The aircraft had been grounded for two years and was recently "cleared" for operation after political pressure on the PCAA. It seems that some underhand dealing took place in the airworthiness section of the PCAA to clear the plane. The application of airworthiness defines the condition of an aircraft and supplies the basis for judgment of the suitability for flight of that aircraft approved by competent authority. In Pakistan it is the Airworthiness section of the CAA that issues clearance certificate to aircraft.
The question in the mind of the families of the victims is who issued the fitness certificate? Was the person competent and qualified to issue the certificate?
This issue needs to be examined as the safety of the passengers is at stake. Bhoja crash has raised many questions and there are no answers from the competent authorities, namely PCAA.
Pakistan has a category 1 safety rating from the US’s Federal Aviation Administration, which means it meets international standards. Recently on a talk show on private TV channels, President PALPA, PIA, had declared Pakistan’s air space as “no more safe”. This statement was not contradicted by President Air Traffic Controller, PCAA who was also present in the talk show.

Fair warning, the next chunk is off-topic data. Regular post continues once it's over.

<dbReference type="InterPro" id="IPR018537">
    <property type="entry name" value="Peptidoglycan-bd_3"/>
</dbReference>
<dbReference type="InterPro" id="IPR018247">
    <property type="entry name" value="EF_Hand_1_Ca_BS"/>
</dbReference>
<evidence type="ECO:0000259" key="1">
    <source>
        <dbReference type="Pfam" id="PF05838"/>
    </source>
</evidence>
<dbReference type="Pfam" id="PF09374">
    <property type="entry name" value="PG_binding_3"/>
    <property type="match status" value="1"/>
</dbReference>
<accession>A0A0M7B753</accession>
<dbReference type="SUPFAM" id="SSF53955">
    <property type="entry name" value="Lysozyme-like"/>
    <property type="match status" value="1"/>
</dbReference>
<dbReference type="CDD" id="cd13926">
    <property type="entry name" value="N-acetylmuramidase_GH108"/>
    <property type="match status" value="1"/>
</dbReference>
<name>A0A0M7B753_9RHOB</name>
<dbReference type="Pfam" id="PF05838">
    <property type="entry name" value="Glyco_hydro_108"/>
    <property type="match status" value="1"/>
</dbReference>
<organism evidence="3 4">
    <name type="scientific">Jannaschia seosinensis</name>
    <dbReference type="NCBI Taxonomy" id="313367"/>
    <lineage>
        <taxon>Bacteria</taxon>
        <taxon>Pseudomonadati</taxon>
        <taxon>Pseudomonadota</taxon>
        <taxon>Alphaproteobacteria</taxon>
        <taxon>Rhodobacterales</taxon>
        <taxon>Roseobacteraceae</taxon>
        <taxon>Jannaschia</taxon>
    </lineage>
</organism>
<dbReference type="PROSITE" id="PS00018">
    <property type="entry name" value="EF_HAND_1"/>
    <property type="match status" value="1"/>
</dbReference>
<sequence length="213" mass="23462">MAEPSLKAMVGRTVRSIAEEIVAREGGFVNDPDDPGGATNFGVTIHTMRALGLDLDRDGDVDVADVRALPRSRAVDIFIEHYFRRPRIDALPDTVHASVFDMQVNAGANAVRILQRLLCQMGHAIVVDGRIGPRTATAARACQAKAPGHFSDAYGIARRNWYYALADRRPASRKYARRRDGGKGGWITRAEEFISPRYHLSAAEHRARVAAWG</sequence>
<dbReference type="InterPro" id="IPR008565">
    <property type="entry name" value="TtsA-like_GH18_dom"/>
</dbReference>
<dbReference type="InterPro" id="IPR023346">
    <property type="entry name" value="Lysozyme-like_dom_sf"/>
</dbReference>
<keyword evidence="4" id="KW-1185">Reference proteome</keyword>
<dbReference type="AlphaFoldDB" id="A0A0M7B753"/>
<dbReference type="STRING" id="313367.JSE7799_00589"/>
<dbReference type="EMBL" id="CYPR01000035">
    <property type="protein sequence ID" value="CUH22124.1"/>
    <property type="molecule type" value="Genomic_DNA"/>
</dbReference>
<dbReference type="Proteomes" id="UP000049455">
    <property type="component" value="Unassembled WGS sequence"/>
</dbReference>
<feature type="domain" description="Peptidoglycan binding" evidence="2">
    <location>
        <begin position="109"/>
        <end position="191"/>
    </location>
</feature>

PALPA had been supporting the Air Traffic Controller Guild in their excessive allowance rating demand. It seems unlikely that PCAA had informed International Civil Aviation Organisation (ICAO) of Pakistan’s air space as “no more safe”. Had they informed ICAO, PCAA’s international ratings would have plunged considerably.
Anyways. The Bhoja crash evokes memories of the Airblue flight ED-202 which crashed into the Margalla Hills in Islamabad in July 2010. Even then the weather was pretty bad and all 152 on board were killed.
In both these major aviation disasters in Pakistan there was no coordinated rescue operation by PCAA. No information and help desks were set up to facilitate the families of the victims who were seen running from pillar to post for any information.
Debris was scattered across the crash site as workers sifted through the wreckage. Rescue workers also faced difficulties in carrying out rescue operations due to low visibility. Rescuers had to rely on the car headlights and cell phones to search for bodies strewn over a large area. No proper arrangement for lights was made by the competent authorities.
Majority of the rescue operation was carried out by volunteers and not professionals. ICAO has made it mandatory the setting up of Rescue Coordination Centre (RCC) at all airports. Is there no RCC at Islamabad Airport? If there is such a centre(s) then do they meet ICAO standards? Are the personnel managing the RCC properly trained to meet such eventuality?
Proper body bags were not provided to the rescuers. Local residents had donated their bed sheets for collecting body parts. In one instance rescuers were even seen carrying the body parts in a plastic shopping bag!